Edgar Allan Poe is famous for using symbolism in his stories and poetry. How could the raven be a symbol in his poem? What clues does Poe give you to imply that it is a symbol rather than a literal...

Edgar Allan Poe is famous for using symbolism in his stories and poetry. How could the raven be a symbol in his poem? What clues does Poe give you to imply that it is a symbol rather than a literal creature?

Expert Answers
rmhope eNotes educator| Certified Educator

For the first half of the poem, the raven seems to be a literal bird that comes into the narrator's chamber when he flings open his window. The man is able to take some pleasure from the unusual visitor, enjoying its flirting flutters and its aristocratic attitude. When he realizes the bird can speak, he begins to consider how it gained that ability, and he sits down to watch the bird as if to enjoy it as entertainment.

But in the twelfth stanza, as the narrator begins "linking fancy unto fancy," the bird becomes for the first time "ominous." In stanza 13, the bird suddenly has the ability to burn into the narrator's "bosom's core" with its "fiery eyes." As the man begins losing touch with reality, thinking he hears the footfalls of angels, he attributes greater powers to the bird, calling it either a prophet or a devil.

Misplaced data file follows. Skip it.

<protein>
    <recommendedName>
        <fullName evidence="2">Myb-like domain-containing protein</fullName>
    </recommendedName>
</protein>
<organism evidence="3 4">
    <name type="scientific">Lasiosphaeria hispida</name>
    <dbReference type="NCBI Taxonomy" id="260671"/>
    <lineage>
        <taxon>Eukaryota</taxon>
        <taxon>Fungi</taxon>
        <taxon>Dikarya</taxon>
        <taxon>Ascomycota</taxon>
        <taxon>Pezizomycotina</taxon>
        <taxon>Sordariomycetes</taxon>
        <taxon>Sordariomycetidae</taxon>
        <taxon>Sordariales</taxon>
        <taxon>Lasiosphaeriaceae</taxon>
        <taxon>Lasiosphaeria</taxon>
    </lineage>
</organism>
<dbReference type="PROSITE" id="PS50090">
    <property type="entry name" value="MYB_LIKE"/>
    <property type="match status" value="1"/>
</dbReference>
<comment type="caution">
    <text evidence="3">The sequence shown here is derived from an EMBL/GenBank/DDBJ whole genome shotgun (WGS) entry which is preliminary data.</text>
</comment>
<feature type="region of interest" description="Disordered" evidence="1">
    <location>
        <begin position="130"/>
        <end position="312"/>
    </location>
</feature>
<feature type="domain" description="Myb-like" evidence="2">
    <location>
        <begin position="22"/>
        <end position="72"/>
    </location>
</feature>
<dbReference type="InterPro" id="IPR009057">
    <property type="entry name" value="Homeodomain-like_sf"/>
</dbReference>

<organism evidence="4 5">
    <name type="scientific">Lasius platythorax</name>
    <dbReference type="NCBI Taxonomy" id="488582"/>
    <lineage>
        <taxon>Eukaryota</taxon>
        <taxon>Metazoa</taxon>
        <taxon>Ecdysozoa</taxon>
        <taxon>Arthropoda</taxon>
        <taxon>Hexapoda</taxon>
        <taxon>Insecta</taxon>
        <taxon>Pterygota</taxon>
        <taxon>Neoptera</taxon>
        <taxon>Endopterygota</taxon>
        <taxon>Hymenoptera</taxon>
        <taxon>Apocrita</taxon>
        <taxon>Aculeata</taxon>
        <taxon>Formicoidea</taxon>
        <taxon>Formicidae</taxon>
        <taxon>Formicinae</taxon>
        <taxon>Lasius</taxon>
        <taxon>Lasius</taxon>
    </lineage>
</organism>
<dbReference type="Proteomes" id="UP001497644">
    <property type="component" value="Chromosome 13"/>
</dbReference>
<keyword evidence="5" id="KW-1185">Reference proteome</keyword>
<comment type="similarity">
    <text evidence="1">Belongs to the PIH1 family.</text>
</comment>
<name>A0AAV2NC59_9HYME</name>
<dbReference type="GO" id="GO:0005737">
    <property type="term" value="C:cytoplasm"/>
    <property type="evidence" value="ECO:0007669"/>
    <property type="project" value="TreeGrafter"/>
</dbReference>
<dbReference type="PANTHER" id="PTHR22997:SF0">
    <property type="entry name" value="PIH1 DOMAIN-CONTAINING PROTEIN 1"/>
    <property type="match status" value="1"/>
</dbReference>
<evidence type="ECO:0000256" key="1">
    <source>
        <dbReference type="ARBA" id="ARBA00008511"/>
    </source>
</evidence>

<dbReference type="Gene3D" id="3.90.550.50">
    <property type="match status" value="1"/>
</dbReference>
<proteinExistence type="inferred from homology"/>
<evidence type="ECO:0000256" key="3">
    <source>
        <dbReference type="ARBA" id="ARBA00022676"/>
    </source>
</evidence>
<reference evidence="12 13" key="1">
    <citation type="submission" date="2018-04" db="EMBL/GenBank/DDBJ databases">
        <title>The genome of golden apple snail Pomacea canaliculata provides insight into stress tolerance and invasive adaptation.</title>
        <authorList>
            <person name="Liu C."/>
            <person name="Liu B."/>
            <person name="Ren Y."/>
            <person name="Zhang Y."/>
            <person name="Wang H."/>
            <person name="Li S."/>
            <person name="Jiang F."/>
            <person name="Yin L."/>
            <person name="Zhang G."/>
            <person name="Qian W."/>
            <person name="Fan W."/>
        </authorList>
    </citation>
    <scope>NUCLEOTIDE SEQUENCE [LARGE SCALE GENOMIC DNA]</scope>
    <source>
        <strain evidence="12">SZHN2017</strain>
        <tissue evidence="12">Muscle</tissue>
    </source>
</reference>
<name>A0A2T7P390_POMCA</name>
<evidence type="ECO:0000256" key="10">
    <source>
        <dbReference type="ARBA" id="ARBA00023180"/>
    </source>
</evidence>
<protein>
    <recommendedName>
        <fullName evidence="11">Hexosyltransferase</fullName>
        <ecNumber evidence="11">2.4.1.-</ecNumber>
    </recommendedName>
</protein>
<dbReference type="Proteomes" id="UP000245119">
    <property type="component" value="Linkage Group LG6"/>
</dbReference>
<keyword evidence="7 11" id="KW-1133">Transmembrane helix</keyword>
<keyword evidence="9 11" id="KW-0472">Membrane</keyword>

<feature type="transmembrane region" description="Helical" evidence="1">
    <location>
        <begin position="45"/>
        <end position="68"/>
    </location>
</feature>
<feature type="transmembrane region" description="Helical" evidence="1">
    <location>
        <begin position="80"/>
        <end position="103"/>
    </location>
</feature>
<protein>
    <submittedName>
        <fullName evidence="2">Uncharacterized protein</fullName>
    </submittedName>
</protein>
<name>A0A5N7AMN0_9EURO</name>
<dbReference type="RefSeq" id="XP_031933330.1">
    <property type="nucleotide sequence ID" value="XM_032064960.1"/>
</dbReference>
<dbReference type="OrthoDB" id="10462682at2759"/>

When the bird seems to say that the narrator will not see his lost Lenore in the afterlife, the man commands it to "take thy beak from out my heart." This is clearly metaphorical or symbolic language, not literal. In the final stanza, the statement that the raven "never flitting, still is sitting, still is sitting" must also be symbolic because a literal bird would not remain motionless in one place for such an extended period of time. The description of the raven's eyes as "seeming" like a demon's again points to a symbolic meaning, while the narrator's soul being held captive by the bird's shadow is the final proof that the bird is no longer merely a bird. The raven morphs from a real bird into a representation of the dark recesses of the narrator's own mind, filled with sorrow, grief, and despair.

Read the study guide:
The Raven

Access hundreds of thousands of answers with a free trial.

Start Free Trial
Ask a Question